UPDATE: Triple j has now updated its report, admitting to “an error in our statistics on festival line-ups” in its original publication.
ORIGINAL STORY: Triple j has published its third annual report on the state of gender equality in Australian music, to help update music fans on the state of the industry today, on International Women’s Day.
The latest ‘By The Numbers’ report from triple j‘s Hack program comes after research conducted by the University of Sydney found women are “chronically disadvantaged” in the Australian music industry, and much like last year’s report, this year’s investigation found that while gender diversity is improving in some areas, it’s waning in others.
So without further ado, here’s what we learned from triple j‘s latest ‘By The Numbers’ report, split up into sections…
Hack found that local festival lineups are still overwhelmingly male, with none of the country’s major touring festivals reaching gender equality — something which is now being highlighted by this new Instagram account.
The report did name Laneway Festival as Australia’s most gender-diverse festival, with female-identifying artists (or acts featuring both men and women) making up 44 per cent of its 2017 lineup.
However, Splendour In The Grass and Falls Festival both slumped in female representation on their latest lineups, down to 29 per cent and 25 per cent respectively.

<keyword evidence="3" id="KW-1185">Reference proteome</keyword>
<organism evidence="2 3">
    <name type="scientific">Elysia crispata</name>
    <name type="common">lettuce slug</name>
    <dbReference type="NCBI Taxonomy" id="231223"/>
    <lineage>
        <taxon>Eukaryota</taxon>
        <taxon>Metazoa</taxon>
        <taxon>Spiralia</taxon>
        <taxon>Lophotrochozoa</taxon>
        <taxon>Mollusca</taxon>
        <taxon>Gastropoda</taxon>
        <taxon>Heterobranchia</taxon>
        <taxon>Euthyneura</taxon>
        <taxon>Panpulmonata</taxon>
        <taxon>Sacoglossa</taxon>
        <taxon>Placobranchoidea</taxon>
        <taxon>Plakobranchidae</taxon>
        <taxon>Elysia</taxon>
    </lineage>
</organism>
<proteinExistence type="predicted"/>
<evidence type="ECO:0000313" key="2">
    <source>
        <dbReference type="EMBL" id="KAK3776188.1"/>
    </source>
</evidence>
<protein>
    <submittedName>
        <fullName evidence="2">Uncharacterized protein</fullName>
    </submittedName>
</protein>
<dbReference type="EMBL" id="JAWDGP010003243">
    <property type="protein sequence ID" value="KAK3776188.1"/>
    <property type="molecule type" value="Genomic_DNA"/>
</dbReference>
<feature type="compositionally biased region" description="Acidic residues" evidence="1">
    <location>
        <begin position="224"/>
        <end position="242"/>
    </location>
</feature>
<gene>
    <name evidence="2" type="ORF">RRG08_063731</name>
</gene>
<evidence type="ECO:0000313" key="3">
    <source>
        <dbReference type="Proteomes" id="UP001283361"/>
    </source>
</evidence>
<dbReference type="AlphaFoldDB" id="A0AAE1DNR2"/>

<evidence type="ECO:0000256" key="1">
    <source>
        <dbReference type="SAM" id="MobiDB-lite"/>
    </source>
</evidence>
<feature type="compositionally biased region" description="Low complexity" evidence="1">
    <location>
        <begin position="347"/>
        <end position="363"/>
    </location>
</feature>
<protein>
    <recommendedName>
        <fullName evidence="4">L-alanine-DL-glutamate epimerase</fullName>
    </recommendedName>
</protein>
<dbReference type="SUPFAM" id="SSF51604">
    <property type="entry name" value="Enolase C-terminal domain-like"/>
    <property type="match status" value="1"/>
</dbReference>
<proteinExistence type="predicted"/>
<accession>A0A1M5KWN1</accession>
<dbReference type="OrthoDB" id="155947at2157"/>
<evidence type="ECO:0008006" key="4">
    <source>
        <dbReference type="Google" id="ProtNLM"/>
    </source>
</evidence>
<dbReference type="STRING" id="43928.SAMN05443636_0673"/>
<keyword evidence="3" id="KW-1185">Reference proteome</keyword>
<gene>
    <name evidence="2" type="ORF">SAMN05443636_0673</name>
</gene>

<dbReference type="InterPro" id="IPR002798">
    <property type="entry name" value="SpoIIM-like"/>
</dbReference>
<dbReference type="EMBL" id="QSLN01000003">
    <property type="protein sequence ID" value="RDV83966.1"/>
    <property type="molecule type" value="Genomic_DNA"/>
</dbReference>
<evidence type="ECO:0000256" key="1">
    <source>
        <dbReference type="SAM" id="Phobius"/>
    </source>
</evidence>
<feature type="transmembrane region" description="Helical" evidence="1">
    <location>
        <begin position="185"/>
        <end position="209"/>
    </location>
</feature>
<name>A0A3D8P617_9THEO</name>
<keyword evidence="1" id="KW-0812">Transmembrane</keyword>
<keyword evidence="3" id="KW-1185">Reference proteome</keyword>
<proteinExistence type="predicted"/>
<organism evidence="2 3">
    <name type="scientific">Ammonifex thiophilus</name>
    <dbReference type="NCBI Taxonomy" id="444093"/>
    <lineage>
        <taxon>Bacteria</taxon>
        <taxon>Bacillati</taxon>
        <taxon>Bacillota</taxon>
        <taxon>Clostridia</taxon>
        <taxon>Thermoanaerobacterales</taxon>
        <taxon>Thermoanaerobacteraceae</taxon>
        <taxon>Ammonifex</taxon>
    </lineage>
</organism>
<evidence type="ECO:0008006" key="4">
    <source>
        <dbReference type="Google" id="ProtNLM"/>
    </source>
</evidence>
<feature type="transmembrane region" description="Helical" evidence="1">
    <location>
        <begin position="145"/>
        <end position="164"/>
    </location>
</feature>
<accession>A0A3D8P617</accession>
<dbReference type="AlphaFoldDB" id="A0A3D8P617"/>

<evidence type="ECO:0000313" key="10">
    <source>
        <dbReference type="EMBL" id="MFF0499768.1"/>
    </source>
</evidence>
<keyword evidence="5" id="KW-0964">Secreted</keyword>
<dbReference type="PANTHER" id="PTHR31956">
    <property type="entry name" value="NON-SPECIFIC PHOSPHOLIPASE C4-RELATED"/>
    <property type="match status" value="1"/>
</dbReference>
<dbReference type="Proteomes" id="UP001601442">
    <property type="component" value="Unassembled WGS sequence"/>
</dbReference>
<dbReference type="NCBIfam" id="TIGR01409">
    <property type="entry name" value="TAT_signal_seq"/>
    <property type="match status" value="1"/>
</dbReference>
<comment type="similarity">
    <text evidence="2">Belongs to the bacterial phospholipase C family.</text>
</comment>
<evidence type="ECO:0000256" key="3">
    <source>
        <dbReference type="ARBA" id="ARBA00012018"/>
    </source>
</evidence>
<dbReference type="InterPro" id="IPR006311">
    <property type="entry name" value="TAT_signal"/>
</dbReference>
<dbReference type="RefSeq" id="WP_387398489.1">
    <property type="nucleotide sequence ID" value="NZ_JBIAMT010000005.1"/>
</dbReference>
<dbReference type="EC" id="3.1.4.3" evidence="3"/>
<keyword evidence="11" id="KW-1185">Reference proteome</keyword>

Hack found solo female acts or all-female acts are still underrepresented on the radio, making up around 28 per cent of Australia’s most-played songs.
It also found that we’re seeing an increase in songs by male artists which feature a female vocalist, and that triple j‘s own Hottest 100 isn’t as gender diverse as the 100 most-played songs across Aussie radio.
Hottest 100 Appearances
Speaking of the Hottest 100 — the 2017 edition of the countdown was supposedly the most gender diverse in the countdown’s history, with 51 songs either by a female artist, an act with both men and women, or an artist that features a female vocalist.
Women also accounted for 51 per cent of the voters in the 2017 Hottest 100.
ABC Radio Feature Albums
The gender diversity of triple j‘s weekly feature albums increased to a three-year high in 2017, but Double J and triple j Unearthed‘s both decreased slightly.
There were more female students than male students studying a music-related subject in their final year of high school last year, however women still make up only 29 per cent of people who list “music professional” as their occupation.
Unsurprisingly, there are still more men than women on the public boards of music organisations and record labels, and there are still no women on ARIA’s public board.
Women actually received 52 per cent of the Australia Council For The Arts’ music grants in 2017, making it the most gender-balanced year for the organisation in three years.
The divide in the amount of money earned from royalties has slightly narrowed in the last 10 years. In 2008, women earned 10.5 per cent of total royalty payments made by royalty collection group APRA AMCOS. In 2017, it was at 16.6 per cent.
You can read triple j’s latest ‘By The Numbers’ report in full right here.